Click. Wait. Drag. Drag. Click. Wait. Drag. Another night, and here he is, a young teenage boy whipping his mouse about like a lasso. His eyes feel as if the computer screen before him is sucking their squishy selves in. More clicks, broken English (why couldn’t a better group be scanlating this?). Already licensed? Website shut down? Well, there goes my evening.
I’m kind of an odd case. Back in my day, I didn’t read a lot of scanlations online, namely because back then my eyes were quite feeble. Paper and ink were much less strenuous, and I could read manga anywhere, like on my favorite spot, the toilet!
But like numerous other readers across the globe, I still want to read, and I kinda want it ASAP (as soon as published, can’t rush genius!). It’s a pain in the butt to have to deal with rushing to your local bookstore, praying they have the series you’re following, and then shelling out 9 or 11 bucks. Once you’re done reading, you then wait weeks for the next compiled volume. Okay, so online reading solves this quite nicely. Plenty of translators and scanners out there, and yet the man comes around every now and then to crash the party. Bummer dude.
So, how can we get around the man while satisfying our need for instant gratification? I see two solutions to this.
1. Get a weekly subscription to your magazine of choice. Though this hinges on whether or not you live in Japan and can read Japanese.
2. You get this magic book, which instantly speeds to you a new chapter or volume when it’s done. And if you’re like me from my teenager days, you won’t have to forfeit your eyes! So uh… The more viable solution is the second one. Both Viz Media and Yen Press have come out with tablet applications. Yes, that’s right, Apple’s iPad. As vile as Apple is (in regards as a technology purveyor) and as downright genius they are at marketing, it feels only natural that one could read manga on the iPad.
Here’s how it works: if you have a Viz Media account, you make transactions of about five dollars and you get a volume of the series for your enjoyment saved to your device. So I took it for a spin, ponied up five bucks for my personal fave, Bakuman, and here’s what I thought.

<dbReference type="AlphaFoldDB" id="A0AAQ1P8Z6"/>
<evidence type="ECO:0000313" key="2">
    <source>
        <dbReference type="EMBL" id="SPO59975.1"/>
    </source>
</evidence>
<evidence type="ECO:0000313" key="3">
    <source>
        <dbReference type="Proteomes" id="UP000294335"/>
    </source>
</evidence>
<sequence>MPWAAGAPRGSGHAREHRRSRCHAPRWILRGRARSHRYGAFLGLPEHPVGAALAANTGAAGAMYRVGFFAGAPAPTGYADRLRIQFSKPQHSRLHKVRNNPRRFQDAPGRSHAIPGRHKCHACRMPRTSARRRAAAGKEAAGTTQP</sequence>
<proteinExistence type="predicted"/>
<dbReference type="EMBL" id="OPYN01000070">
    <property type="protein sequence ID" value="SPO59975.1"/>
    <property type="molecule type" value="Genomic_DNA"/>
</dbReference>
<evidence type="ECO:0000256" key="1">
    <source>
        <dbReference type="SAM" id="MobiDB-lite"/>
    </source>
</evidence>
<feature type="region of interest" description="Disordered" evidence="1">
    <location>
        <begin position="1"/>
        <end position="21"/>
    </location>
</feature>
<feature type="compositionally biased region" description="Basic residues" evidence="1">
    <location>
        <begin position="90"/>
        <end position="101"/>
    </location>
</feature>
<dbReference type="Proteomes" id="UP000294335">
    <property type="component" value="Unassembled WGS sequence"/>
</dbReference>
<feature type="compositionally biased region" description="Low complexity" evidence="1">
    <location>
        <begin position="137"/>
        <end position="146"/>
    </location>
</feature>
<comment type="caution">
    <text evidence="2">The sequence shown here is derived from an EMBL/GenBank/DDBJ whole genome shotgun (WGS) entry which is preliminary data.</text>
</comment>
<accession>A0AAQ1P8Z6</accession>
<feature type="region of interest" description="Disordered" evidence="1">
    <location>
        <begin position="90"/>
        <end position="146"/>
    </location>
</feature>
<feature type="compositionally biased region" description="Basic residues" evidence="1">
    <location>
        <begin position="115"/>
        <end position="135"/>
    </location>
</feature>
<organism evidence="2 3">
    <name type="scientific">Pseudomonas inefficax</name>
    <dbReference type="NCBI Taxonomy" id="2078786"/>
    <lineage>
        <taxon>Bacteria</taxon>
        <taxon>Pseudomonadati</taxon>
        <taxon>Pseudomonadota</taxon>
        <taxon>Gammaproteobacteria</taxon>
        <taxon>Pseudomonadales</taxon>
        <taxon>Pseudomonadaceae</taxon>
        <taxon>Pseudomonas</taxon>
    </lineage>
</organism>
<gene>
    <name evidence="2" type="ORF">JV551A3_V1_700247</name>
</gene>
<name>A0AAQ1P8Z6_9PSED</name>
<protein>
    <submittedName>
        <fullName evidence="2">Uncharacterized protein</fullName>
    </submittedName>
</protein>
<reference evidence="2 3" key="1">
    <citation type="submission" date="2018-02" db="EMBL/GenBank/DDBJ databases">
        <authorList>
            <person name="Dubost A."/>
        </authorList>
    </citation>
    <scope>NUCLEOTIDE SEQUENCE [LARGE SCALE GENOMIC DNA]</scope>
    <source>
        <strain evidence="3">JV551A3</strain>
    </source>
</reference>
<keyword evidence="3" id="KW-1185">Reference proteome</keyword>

1. Crisp scans at any size. Scan quality is very good, even when you zoom in as much as possible.
2. Utilizes the iPad’s interface strengths. The finger commands are the same as always to zoom in and out. The pages snap and a good flick takes you the next one. Rotating to a portrait orientation gives you one page, but for two page spreads, you can rotate it to landscape and see both pages unbroken.
3. It’s cheaper. At about 51 cents a chapter in a volume of nine chapters, that’s not bad when you think about it. You find vending machines more expensive these days. However, no cost still beats some cost. Moreover, it’s great for a series you commit to but isn’t “browser friendly”. It’s not like a bookstore or the net where you pick up a volume of a series off the shelf or click on a few chapters, leaf through it, and then make a decision if you want to keep reading. While the online model lets you read chapter one for free to help remedy this, opening up the e-store feels as if you’re more in the dark when you click on something you’ve never read before.
Now the big thing is, where could this go? There’s potential here for sure, but right now this model needs to differentiate itself from a print model while still competing with scanlators everywhere. My suggestion? Use Valve philosophy.
As Gabriel Newell puts it, gamers don’t mind paying for good content if they get it in a timely manner. So why not extend this to manga (and a whole damn generation of youngsters)? What if I can get the newest chapters of the Shonen Jump big three almost immediately after they come out all at fifty cents a pop? New Bleach chapter? Get our best men translating, and when they’re done, the already subscribed user unlocks his or her tablet and in a couple of taps is ready to enjoy the latest chapter as if it came right off the presses. Currently, Viz only has the compiled volumes online, which doesn’t feel all too different from chilling out in Borders (R.I.P), and ergo, there’s little compelling me to use this online service instead. But if the iPad sales platform could be a speedy alternative and dole out chapter by chapter, we now have a different motivation instead of a rehash of the same print mode. Instant gratification granted.
Right now there’s not too many series up for download, but this model, if focused on speedy delivery fresh from Japan, can actually rally up a userbase. No one likes to wait, and you don’t have to when you have the internet at your disposal to deliver content coupled with crazy portability of said content (yours truly can read new chapters while on the can!). As stated earlier, Yen Press also has a service up, but they have a less of a selection up and they’re charging very close to the print price for their volumes. Paying 9 dollars feels much less attractive when I could have gone to the bookstore and gotten a physical copy to enjoy for more or less the same price. If this is the future of manga, there’s lots of potential to tap into, and I look forward to seeing innovative methods that I hope these companies will dive into. In the meantime, I just got much more reading material for my daily commute.
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